Air Force launches GPS terminal upgrade

New ground stations will leverage jam-resistance signal dubbed M-Code.


 As more sophisticated constellations of navigation aids are deployed to provide greater accuracy and resistance to electronic jamming, DOD procurement efforts are shifting to modernization of the ground stations required to process and display location data.


In an effort to leverage a new secure signal for third generation Global Positioning System called Military Code, or M-Code, the Air Force is moving ahead with an "early use" command and control effort covering current and future GPS satellites. The program, called GPS M-Code Early Use (MCEU), upgrades GPS ground stations to leverage the more powerful signal that also provides new anti-jamming and spoofing defenses. It would also deliver secure access to military GPS signals by U.S. and NATO forces as Russian electronic warfare capabilities advance.


To that end, the Air Force last month awarded a $45.5 million contract to GPS III manufacturer Lockheed Martin to prepare an initial M-Code capability for GPS. Under the contact, the company will upgrade its current operational control system to upload and monitor M-Code signals within the expanding GPS constellation. The initiative covers 20 GPS satellites currently in orbit along with future GPS III satellites scheduled to begin launching in 2018.


The early use initiative is intended to accelerate deployment of the secure M-Code signal that would support testing and fielding of new jam resistant ground stations. Lockheed Martin said the ground station contract includes new hardware and software development. Those systems are scheduled for deployment in 2019 to ground forces supporting the Air Force's GPS constellation.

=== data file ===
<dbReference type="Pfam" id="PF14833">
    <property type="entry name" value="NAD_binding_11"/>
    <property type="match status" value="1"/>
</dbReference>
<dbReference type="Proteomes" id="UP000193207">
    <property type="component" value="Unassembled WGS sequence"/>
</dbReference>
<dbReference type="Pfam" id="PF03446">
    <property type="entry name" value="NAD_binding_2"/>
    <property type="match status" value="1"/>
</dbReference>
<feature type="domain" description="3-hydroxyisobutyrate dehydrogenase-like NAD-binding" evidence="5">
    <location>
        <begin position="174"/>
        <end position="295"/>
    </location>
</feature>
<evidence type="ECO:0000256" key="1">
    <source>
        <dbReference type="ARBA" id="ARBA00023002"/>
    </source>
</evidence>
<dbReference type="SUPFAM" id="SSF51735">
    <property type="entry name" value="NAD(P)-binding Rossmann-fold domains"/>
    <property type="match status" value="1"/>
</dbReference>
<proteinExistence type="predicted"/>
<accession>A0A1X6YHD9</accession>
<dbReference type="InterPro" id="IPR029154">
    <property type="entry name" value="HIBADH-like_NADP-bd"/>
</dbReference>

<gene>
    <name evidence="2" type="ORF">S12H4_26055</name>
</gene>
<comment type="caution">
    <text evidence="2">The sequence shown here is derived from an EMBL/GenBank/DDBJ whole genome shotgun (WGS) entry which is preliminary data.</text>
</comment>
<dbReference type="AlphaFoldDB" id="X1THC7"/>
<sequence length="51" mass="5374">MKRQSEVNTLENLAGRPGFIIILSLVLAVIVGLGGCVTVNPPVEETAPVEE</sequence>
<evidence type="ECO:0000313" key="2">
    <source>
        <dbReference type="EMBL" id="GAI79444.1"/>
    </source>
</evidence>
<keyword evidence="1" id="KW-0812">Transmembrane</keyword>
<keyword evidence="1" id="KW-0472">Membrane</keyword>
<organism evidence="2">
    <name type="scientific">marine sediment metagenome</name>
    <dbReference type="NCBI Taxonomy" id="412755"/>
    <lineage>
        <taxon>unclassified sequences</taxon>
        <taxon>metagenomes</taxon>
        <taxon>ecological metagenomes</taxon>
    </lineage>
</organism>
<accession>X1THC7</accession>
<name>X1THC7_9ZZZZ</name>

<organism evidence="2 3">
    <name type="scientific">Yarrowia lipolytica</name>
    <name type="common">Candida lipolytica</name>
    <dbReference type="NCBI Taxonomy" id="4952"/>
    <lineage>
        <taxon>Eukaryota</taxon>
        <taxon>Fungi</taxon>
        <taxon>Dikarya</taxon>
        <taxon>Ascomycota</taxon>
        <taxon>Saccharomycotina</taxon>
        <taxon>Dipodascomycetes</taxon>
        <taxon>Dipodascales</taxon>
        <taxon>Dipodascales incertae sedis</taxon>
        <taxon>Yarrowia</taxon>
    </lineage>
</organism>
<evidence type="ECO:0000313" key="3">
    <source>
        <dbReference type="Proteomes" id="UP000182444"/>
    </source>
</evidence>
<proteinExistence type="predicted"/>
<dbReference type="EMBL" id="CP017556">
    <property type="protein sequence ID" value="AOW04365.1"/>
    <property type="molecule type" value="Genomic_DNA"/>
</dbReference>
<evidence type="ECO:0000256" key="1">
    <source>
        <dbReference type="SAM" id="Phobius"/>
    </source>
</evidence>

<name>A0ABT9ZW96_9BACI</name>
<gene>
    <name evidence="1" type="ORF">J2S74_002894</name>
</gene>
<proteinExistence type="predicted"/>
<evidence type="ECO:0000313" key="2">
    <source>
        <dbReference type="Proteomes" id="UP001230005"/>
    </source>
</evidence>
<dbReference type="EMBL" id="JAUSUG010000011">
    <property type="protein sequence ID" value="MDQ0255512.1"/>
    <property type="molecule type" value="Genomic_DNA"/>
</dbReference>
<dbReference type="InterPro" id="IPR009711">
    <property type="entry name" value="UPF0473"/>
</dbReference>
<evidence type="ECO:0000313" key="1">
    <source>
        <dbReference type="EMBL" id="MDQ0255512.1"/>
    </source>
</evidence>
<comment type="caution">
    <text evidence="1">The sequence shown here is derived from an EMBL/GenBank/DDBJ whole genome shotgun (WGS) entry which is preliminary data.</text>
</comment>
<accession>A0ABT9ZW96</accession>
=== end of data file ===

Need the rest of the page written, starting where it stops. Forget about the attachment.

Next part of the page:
The anti-jam GPS deployment is among the ongoing efforts to push navigation and other C4ISR signals through an increasingly dense electronic battlefield. Other approaches include "assured" navigation and positioning capabilities when GPS signals can't get through to ground stations. Those and other approaches will be demonstrated at next week's AUSA conference.


The Air Force contract award to Lockheed Martin is a follow up to an earlier M-Code program called Military GPS User Equipment program. Rockwell Collins, which was acquired last month by United Technologies, completed delivery in May of the last batch of M-Code GPS receivers to the Air Force Space and Missile Systems Center.


According to the manufacturer, M-Code can be used with existing signals without interfering with current or future civilian or military user equipment. The new signal is also designed to be autonomous so users can calculate their positions using only M-Code. By contrast, existing GPS signals require more than one signal code.


According to an Air Force overview on M-Code development, the robust signal design provides better jamming resistance, primarily by enabling transmission at much higher power without interference with earlier code receivers. "The M-Code signal also needed to be compatible with prevention jamming against enemy use of GPS," researchers noted.


"The design should provide more robust signal acquisition than is achieved today, while offering better security in terms of exclusivity, authentication, and confidentiality," the overview concluded.